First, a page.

Little more than an internal contact directory, the standard of corporate sales intranets has never been high. I know this because I spent a decade in this very space and still today take a keen glance at what’s on offer behind closed doors.
Without wishing to dwell on the whys and wherefores here, marketing-led initiatives fail because they do not align with how a salesperson must work to win, and plans that rely on the salesforce to wiki up their combined knowledge collapse for all sorts of other reasons. Chillingly, in my extensive experience here, less than half of big team b2b salespeople truly care about furthering their lot the 2.0 way.
Anyway, clearing out an old box of files I came across one large company’s Sales Guide from 1996. It was an enormous lever arch folder, almost six inches thick. The first item to greet you were the eight colour acetates of their core corporate presentation. Here’s a redacted version of the one supposed to precede your own territory additions.
The format was roughly; coverslide with snappy straplines, company background, key themes, bar graphs of volume/revenue/profits/eps growth, latest results, market share (above).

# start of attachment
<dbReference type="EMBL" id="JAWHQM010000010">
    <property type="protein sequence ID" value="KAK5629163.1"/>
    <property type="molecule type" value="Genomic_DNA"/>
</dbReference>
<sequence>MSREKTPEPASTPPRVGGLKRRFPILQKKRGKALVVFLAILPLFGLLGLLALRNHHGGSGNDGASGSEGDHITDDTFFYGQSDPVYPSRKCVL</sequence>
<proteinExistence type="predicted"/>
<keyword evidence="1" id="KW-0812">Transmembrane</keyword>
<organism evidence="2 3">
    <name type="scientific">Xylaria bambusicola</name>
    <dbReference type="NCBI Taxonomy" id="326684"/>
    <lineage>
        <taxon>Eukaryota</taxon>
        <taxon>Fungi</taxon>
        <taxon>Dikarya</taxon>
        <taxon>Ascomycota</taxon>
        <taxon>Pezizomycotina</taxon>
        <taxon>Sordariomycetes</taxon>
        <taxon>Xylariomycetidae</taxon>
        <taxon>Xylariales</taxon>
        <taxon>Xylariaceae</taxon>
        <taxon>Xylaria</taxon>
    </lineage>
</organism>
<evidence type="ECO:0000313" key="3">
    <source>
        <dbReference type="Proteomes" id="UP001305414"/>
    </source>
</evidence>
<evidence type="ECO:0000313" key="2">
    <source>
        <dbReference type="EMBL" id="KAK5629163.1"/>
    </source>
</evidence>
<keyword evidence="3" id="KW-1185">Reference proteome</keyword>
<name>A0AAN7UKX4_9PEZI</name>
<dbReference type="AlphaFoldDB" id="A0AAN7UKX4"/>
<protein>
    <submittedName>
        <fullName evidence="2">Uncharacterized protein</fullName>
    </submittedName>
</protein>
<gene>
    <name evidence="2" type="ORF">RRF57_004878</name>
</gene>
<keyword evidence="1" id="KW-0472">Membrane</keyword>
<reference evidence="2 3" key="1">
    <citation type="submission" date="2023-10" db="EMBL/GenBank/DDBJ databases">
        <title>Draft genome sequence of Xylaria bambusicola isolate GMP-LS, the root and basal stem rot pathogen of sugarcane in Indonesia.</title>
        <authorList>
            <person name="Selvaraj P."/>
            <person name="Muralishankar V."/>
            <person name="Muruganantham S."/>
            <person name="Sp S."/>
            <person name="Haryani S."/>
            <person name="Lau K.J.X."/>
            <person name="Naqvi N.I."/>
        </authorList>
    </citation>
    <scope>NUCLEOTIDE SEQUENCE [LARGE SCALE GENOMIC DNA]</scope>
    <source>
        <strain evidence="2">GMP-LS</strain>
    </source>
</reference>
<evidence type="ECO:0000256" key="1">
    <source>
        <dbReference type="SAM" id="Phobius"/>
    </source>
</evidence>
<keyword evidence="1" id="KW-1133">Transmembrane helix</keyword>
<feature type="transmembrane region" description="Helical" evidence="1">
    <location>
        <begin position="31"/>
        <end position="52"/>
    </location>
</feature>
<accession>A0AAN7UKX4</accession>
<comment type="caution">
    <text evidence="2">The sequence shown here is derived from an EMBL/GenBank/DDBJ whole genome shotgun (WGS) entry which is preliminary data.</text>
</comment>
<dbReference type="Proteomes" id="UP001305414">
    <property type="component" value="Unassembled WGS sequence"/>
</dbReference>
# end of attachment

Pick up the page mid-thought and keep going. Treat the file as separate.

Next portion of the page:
Everyone thinks they need a corporate presentation yet I feel virtually no-one uses their opportunity and messages correctly.
The next surprise was an old school cassette. Someone at HQ taped themselves talking turkey. All I’ll say here is I love this idea, yet the last time I used the same principle unbelievably only ten percent of the reps listened to their mp3.
As for the table of contents, I’ll summarise the main sections.
- Corporate Overview
- Market Overview
- Product Overview
- Sales Organisation
- Marketing Organisation
- Training & Support
- Product Specs
- Customer Directory
Try, if you can, to gloss over the fact that the marketing department took most pages to talk through. Product overview and specs differ in that the former pulls out the uniques and benefits, whereas the specs are almost technical bullets.
Is this a template that has stood the test of time? Well, so few companies attempt such a task direct comparison would be tricky.
Here’s the rub. If your typical salesperson always prefers to send a global email round in response to an immediate prospecting dilemma rather than proactively arm themselves with such defences, it doesn’t matter what you put in your folder, or nowadays online.
The shameful truth is that the numbers of salespeople that seek out best-practices and key messages from their colleagues, even when put on a plate for them, are the minority.